I haven’t posted in the past week or so because I have been entrenched in writing my biography of Byron Lee, literally spending hours everyday at my keyboard surrounded by notebooks and newspapers. I decided to refresh my spirit with what was likely about my 52nd time viewing the “This is Ska” documentary from 1964, hosted by Tony Verity and found on YouTube (clip seen above), and I realized I had recently come across an article on the site of this historically crucial film–The Sombrero Club. So here, from the Jamaica Gleaner on November 20, 2005, is the text from that article entitled, “The nightclubs of yesteryear: Sombrero: rustic, intimate,” written by the prolific journalist Mel Cooke.
Just below the famous ‘Four Roads’ intersection of Molynes and Waltham Park Roads in St. Andrew, a long grey wall marks the first right turn. There was a time when 1 Pitter Avenue was not so drab and businesslike, when the sights and sounds of merriment carried all the way to one of the capital city’s major intersections, long before the commerce of construction replaced the commerce of merriment. And although it carried a Mexican name, the senors and senoritas who stepped inside the Sombrero nightclub did it in true Jamaican style.
“When you stay out at Four Roads you can look down and see Sombrero and hear the music. If you climb up on the wall you look down into Sombrero,” said bass player Jackie Jackson, who was once a member of Tommy McCook and the Supersonics and now plays with Toots and the Maytals. Looking over was one thing;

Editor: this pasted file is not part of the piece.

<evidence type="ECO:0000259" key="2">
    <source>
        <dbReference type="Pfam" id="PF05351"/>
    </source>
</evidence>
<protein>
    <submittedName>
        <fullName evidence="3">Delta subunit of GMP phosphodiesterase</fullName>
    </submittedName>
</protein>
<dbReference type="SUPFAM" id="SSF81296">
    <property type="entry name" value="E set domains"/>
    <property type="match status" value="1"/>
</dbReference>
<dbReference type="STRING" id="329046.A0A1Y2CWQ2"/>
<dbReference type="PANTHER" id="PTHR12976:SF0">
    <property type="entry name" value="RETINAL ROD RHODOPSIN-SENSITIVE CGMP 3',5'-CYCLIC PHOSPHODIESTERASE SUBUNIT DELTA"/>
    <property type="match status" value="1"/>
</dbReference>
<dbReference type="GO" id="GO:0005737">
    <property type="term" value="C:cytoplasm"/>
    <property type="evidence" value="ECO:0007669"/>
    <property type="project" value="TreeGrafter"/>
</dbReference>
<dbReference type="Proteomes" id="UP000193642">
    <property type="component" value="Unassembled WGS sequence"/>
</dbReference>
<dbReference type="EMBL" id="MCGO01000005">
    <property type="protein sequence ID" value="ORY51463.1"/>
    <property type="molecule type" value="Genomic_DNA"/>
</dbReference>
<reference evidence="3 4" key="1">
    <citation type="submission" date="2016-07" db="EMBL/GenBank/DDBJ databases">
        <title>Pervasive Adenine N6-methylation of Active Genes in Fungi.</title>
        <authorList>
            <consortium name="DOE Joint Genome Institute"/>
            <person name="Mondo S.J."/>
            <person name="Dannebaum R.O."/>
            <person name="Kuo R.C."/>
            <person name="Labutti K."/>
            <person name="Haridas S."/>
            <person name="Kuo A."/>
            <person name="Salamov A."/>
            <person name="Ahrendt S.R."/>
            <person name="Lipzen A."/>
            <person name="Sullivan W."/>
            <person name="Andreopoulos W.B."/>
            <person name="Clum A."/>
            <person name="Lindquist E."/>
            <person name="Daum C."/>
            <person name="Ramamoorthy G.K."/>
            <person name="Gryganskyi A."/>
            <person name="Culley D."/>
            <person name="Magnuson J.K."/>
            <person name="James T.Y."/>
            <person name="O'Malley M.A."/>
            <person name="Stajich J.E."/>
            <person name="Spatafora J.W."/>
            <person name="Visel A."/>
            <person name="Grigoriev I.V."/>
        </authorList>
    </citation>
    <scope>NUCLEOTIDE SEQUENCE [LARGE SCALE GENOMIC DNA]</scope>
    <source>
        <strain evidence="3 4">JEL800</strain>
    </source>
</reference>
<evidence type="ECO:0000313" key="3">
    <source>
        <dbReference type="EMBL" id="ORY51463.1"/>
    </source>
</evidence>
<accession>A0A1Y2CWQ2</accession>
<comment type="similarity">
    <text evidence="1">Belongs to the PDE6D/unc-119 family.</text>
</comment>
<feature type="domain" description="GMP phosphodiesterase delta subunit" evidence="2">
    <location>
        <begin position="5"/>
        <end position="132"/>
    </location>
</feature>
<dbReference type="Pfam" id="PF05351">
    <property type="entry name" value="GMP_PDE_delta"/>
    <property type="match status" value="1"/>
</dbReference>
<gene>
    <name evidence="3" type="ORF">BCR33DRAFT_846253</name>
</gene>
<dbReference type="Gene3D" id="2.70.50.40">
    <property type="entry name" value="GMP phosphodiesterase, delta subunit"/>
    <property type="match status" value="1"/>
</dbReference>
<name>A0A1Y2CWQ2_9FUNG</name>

jumping into the fun without paying was quite another matter. “Nobody naa beat the gate,” Jackson said, remembering an entrance fee of 50 shillings. “It was a mature audience.”
It was also an audience that demanded a certain quality of entertainment and, in the height of the band era the cream of the cream played there. “It was one of the premier dance halls for bands, live music,” says Jasper Adams, a regular at The Sombrero. “If you capture the image of the dance hall in London at the time, you get an idea of what it was like.”
The Sombrero was owned by the Young brothers, one of them. Owen, is now reportedly in the USA.
Putting a “1966 onwards” stamp on the heyday of The Sombrero, Adams named Byron Lee and the Dragonaires, as well as Kes Chin and the Souvenirs, among the many bands that played there. But there was one that owned the joint on a Friday night: Carlos Malcolm and the Afro-Caribbean Rhythms, with Winston ‘The Whip’ Williams as the MC. He remembers Derrick Harriott, as part o f the Jiving Juniors, singing there.
Winston Blake of Merritone also notes the presence of The Mighty Vikings, with Sonny and Victor Wong on lead vocals, and a very powerful Tomorrow’s Children, who “were a great show band. They played a lot of Chicago.”
“The Sombrero came up when the Bournmouthe (in East Kingston) sort of got down. It was the new uptown place,” Adams said. “The lively era was when you had to park on Moresham Avenue.”